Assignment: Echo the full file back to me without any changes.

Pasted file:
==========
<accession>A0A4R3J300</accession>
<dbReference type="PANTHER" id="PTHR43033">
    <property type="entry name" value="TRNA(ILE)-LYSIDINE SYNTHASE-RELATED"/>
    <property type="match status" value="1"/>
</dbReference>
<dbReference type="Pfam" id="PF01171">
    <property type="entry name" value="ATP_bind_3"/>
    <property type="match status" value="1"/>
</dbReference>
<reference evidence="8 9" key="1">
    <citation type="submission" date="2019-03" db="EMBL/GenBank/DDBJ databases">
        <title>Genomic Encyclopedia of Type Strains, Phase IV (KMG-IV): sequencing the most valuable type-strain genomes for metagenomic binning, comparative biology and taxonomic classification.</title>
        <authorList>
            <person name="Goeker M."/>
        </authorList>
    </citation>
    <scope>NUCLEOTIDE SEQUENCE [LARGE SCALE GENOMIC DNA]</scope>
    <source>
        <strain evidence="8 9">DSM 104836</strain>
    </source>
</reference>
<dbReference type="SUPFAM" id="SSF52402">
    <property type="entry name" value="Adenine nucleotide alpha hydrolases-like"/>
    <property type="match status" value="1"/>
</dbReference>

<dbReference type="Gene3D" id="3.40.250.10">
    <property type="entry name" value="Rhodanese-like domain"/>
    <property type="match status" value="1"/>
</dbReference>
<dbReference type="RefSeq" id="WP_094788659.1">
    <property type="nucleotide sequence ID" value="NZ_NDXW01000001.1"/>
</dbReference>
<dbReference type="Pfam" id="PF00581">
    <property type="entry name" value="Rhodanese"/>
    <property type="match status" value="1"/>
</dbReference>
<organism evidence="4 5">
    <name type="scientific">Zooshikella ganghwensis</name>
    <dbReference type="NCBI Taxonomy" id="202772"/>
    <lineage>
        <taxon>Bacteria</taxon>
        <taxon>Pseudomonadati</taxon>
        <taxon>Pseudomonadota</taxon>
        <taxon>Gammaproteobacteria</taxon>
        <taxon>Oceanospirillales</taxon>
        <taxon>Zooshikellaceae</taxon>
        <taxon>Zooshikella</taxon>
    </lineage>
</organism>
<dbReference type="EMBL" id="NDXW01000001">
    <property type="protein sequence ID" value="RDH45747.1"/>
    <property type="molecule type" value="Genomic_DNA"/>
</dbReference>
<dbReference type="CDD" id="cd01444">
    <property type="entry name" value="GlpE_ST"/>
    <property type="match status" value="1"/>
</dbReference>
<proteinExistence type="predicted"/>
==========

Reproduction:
<accession>A0A4R3J300</accession>
<dbReference type="PANTHER" id="PTHR43033">
    <property type="entry name" value="TRNA(ILE)-LYSIDINE SYNTHASE-RELATED"/>
    <property type="match status" value="1"/>
</dbReference>
<dbReference type="Pfam" id="PF01171">
    <property type="entry name" value="ATP_bind_3"/>
    <property type="match status" value="1"/>
</dbReference>
<reference evidence="8 9" key="1">
    <citation type="submission" date="2019-03" db="EMBL/GenBank/DDBJ databases">
        <title>Genomic Encyclopedia of Type Strains, Phase IV (KMG-IV): sequencing the most valuable type-strain genomes for metagenomic binning, comparative biology and taxonomic classification.</title>
        <authorList>
            <person name="Goeker M."/>
        </authorList>
    </citation>
    <scope>NUCLEOTIDE SEQUENCE [LARGE SCALE GENOMIC DNA]</scope>
    <source>
        <strain evidence="8 9">DSM 104836</strain>
    </source>
</reference>
<dbReference type="SUPFAM" id="SSF52402">
    <property type="entry name" value="Adenine nucleotide alpha hydrolases-like"/>
    <property type="match status" value="1"/>
</dbReference>

<dbReference type="Gene3D" id="3.40.250.10">
    <property type="entry name" value="Rhodanese-like domain"/>
    <property type="match status" value="1"/>
</dbReference>
<dbReference type="RefSeq" id="WP_094788659.1">
    <property type="nucleotide sequence ID" value="NZ_NDXW01000001.1"/>
</dbReference>
<dbReference type="Pfam" id="PF00581">
    <property type="entry name" value="Rhodanese"/>
    <property type="match status" value="1"/>
</dbReference>
<organism evidence="4 5">
    <name type="scientific">Zooshikella ganghwensis</name>
    <dbReference type="NCBI Taxonomy" id="202772"/>
    <lineage>
        <taxon>Bacteria</taxon>
        <taxon>Pseudomonadati</taxon>
        <taxon>Pseudomonadota</taxon>
        <taxon>Gammaproteobacteria</taxon>
        <taxon>Oceanospirillales</taxon>
        <taxon>Zooshikellaceae</taxon>
        <taxon>Zooshikella</taxon>
    </lineage>
</organism>
<dbReference type="EMBL" id="NDXW01000001">
    <property type="protein sequence ID" value="RDH45747.1"/>
    <property type="molecule type" value="Genomic_DNA"/>
</dbReference>
<dbReference type="CDD" id="cd01444">
    <property type="entry name" value="GlpE_ST"/>
    <property type="match status" value="1"/>
</dbReference>
<proteinExistence type="predicted"/>